Particulate products and new polymers for a more efficient removal of dissolved organic matter in drinking water resources.Environ Technol. 2007 Aug; 28(8):861-9.ET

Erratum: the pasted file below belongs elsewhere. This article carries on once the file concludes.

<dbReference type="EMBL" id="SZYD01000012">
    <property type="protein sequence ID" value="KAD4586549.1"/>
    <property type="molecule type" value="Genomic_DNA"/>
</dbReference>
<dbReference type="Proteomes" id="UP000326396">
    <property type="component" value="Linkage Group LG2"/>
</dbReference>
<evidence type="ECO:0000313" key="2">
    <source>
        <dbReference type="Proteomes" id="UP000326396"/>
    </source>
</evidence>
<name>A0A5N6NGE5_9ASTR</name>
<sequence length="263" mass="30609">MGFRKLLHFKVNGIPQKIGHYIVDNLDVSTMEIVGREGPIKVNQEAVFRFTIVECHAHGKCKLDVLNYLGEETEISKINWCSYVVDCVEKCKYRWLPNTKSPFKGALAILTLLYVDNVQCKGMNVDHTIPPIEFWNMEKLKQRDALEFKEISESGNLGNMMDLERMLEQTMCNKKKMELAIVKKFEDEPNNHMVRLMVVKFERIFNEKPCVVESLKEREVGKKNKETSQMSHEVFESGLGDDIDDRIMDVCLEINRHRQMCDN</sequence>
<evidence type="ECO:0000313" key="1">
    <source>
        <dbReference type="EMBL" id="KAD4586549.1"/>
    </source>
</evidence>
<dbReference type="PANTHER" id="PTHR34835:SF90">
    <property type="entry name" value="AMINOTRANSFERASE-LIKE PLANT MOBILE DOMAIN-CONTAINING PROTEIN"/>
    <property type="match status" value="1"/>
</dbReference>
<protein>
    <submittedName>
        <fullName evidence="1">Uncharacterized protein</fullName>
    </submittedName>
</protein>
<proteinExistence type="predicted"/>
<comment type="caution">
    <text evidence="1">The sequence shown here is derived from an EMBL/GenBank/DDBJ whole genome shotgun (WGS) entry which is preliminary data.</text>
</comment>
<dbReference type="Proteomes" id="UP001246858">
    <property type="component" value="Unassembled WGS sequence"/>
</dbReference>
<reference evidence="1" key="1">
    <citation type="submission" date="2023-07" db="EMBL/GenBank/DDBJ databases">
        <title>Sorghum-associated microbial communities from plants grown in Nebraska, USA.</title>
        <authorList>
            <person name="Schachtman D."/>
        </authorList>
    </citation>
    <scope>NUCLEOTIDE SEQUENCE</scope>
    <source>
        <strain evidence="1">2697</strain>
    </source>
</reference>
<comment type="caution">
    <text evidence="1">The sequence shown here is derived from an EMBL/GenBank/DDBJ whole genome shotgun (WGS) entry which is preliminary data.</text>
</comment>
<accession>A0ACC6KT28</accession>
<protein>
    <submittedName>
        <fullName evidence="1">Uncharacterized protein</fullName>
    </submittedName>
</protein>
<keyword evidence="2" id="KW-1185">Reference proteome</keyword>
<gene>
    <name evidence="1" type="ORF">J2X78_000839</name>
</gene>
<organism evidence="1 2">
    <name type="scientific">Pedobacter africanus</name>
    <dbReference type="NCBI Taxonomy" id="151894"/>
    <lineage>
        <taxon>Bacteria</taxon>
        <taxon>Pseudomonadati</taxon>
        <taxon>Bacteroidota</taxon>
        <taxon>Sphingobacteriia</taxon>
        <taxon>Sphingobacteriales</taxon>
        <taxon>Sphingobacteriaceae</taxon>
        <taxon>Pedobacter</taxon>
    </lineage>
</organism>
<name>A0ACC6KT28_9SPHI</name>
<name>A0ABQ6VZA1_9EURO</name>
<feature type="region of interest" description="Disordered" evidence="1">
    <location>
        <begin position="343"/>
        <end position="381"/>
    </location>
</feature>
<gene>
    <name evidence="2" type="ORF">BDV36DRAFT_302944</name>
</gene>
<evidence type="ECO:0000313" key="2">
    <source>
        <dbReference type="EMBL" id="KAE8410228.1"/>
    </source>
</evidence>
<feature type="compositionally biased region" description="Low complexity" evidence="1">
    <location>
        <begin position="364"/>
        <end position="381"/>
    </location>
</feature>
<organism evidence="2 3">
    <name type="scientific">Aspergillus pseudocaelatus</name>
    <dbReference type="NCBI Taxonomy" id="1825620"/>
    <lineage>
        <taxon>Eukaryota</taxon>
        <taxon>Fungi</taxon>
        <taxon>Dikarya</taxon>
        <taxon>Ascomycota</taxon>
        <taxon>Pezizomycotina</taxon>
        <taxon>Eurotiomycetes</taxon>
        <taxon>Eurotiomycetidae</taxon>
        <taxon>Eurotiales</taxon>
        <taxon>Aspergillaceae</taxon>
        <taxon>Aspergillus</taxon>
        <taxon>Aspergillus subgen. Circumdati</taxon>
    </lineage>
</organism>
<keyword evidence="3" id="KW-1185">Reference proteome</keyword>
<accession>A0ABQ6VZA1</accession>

More restricting legislation on dissolved organic carbon (DOC), especially when applied to waters with high DOC contents and low turbidity, urges the drinking water industry to improve the removal of dissolved organic matter (DOM). Jar tests were carried out on sand-filtered water (SFW) and raw water (RW), with respectively 50 different particulate compounds and different cationic polymers. Analytical measurements of DOC and UV absorbance at 254 nm, as well as a characterisation by size exclusion chromatography (SEC), were performed in order to determine the efficiency of the process. Experiments on SFW showed that activated carbon was the only compound able to remove efficiently the residual DOC remaining after conventional treatments (up to 40% of reduction). Other trials on RW using mixes of ferric chloride (FeCl3) and cationic polymers (polyamines and polyDADMAC) pointed out that the molecular mass and the reticulation ratios have a significant influence on the efficiency of the treatment. Finally, the addition of activated carbons to the previous reagents significantly improved the observed removal efficiencies by similar amounts.